Recent Features: Park Finder, map embeds, group sidebar menus, and more
Powerful search and display tools are being added in the Portland.gov beta, either live already or coming soon.
The project sprint just completed yielded many feature and design improvements, a number of which are either included in the beta already, or are so far along in the pipeline that we're ready to preview them for you.
Portland's Park Finder tool is a rich mine of information about the array of City parks and their amenities, and it is a heavily used tool—as much as 10 percent(!) of the current web traffic on Portlandoregon.gov. Users want to find not only specific parks and how to get to them but also which parks have pools, or off leash dog areas, or basketball courts, for instance.
The migration of Park Finder to the new site is a large undertaking, but substantial development has been completed and the POWR team is reviewing our work with Parks staff in the coming weeks for a scheduled launch in the near future. In the meantime, we can show you the current look and feel.
Note how each park listing has a "get directions link," and you can narrow your search using the facets on the sidebar to select by City quadrant, amenities, the type of park location, and whether reservations can be requested. Click a facet, and only those parks that qualify under that facet term remain. Click another, to additively narrow your search. Unclick all your choices to reset.
Map embeds in body content
Along with documents, images, and videos, the ability to embed maps has now been added to the editing experience for pages, news and events. The process is the same as for other embeds, in a variety of formats including an URL embed code acquired from the map provider (PortlandMaps and Google Maps are supported for now), shapefiles in a standard GIS format or even PDF's that contain map images for printing.
The POWR team is also working on including charts among the media available to embed, which would include content from data visualization providers like Tableau or plotly. The process will be largely the same as for maps, and should be ready by the end of the year.
When we roll out charts as a content type, we will also be providing training to chart creators as many of our existing Tableau visualizations are seldom accessible for users of assistive devices or screen readers and tend to be unusable on mobile devices. We can do better with a few small changes to our collective approach to charts and graphs.
Sidebar page menus
We recently released our Table of Contents feature, which creates a list of anchors (also known as jump links) to your content based on the use of the H2 header. This allows content pages to become longer and include more information on a given topic.
One of the features of the old site that editors like and are used to, however, is the sidebar menu of other pages filed within the same category. The implementation in Portland.gov is a bit different; the editor declares one of the pages a "parent" page, such as we've done with "About Portland.gov."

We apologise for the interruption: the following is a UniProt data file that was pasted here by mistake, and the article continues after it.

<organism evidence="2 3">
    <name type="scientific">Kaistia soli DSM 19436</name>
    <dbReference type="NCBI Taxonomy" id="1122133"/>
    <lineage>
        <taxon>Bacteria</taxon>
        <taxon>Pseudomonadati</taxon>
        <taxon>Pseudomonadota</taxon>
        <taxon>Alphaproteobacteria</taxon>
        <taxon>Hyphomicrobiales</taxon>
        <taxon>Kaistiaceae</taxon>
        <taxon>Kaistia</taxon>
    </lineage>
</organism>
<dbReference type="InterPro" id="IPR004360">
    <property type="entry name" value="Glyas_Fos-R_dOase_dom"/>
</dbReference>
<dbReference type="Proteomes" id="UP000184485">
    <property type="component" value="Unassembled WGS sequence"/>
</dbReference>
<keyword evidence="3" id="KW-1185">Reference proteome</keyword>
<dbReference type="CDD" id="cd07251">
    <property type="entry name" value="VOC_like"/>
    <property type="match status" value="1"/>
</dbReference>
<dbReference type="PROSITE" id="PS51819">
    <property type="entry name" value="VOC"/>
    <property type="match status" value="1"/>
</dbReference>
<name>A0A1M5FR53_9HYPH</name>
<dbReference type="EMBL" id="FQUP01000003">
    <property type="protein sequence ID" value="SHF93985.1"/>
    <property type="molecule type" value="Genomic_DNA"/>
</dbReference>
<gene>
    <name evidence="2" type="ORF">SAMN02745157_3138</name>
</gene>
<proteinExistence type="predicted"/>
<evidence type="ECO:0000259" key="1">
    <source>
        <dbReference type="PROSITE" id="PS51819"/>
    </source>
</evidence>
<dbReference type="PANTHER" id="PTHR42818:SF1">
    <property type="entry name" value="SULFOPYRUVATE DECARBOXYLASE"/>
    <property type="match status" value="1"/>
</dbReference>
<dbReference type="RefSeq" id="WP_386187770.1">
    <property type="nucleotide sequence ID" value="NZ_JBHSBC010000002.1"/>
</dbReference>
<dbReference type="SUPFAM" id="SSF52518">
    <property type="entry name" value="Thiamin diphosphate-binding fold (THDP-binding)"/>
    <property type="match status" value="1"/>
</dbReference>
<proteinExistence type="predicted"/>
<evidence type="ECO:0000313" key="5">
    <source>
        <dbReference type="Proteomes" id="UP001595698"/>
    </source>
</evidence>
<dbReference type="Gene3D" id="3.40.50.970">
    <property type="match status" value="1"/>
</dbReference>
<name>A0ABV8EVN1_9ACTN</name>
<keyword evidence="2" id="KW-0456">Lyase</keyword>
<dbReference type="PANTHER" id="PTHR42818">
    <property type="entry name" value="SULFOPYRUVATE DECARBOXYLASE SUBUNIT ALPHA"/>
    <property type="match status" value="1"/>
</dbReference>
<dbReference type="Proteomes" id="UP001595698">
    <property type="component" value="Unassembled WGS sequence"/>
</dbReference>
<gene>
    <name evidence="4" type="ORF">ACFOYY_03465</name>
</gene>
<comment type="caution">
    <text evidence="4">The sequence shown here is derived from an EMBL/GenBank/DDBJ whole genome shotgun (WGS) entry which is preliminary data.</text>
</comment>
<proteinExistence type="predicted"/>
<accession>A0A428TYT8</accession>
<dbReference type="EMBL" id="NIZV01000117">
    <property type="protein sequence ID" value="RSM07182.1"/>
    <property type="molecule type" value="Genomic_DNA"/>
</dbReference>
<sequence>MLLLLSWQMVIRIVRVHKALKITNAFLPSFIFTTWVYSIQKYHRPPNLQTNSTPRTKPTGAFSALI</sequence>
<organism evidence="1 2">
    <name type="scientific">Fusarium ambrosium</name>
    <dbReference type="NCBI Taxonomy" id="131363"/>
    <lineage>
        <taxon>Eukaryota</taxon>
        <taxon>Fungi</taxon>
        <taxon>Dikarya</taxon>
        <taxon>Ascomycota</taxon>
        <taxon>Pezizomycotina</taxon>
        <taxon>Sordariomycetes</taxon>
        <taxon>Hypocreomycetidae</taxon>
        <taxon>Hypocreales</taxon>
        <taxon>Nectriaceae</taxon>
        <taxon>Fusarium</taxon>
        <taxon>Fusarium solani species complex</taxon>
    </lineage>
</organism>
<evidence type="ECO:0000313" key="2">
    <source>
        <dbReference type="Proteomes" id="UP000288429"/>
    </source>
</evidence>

Then with subsequent related pieces of content, the parent is referenced and a title given to the "child" page. In this example the child pages are the content model, group page customization, and style guide instructions. The end product is akin to a digital handbook, tying content together so the user may move easily from one page to the next without going back to the group home.
Contact the team if you feel you have content that would fit into this feature and we will set up a pilot for you. The feature is not yet in full release to all editors and admins.
External resource pages
Another new feature allows editors to reference HTML pages found outside Portland.gov, while still maintaining an entry in our search index. For instance, the City collaborates with Multnomah County when it comes to delivering services to the community. At times it may be appropriate to direct users to county services, without forcing them back to the greater internet to look for the link.
To create an external page from within a Bureau/Office or program group, select "Add Content" and choose the External Resource option. Fill in the page title, a brief summary, and the URL of the page you want to link to, and publish!
If you have a program that has its own web domain, such as Prosper Portland, please contact the team so that we can help you set up a program redirect. This will allow your program to continue to appear in your offices and programs list.
Group page contact info
A little less elaborate but no less important, is the addition of full contact info on all group pages. Addresses and phone numbers now appear properly and uniformly formatted, as well as being hyperlinked to allow direct user action: clicking the email link opens your default mail handler; clicking the phone number enables your phone to dial the number; clicking the Twitter handle takes you to the Twitter feed, etc. This is a big improvement in the user experience for those visiting Portland.gov via mobile.
We focused on visuals with this update, mostly because we're really excited about things like the updated Park Finder—but plenty of other work continues behind the scenes. We'll be reviewing our progress with stakeholders in Parks, in order to define a launch plan for the coming weeks. Similar planning is also taking place with the Auditor's Office on charter, code and policy migration.
Other work in progress includes tightening up the search process, formalizing our sitewide design patterns, enhancing our user feedback and support system in collaboration with the 311 Project, and of course plenty of effort directed at helping bureaus migrate content off PortlandOregon.gov.
As always, whenever you have a question or concern, please contact us at firstname.lastname@example.org, and we'll be happy to respond as soon as we can.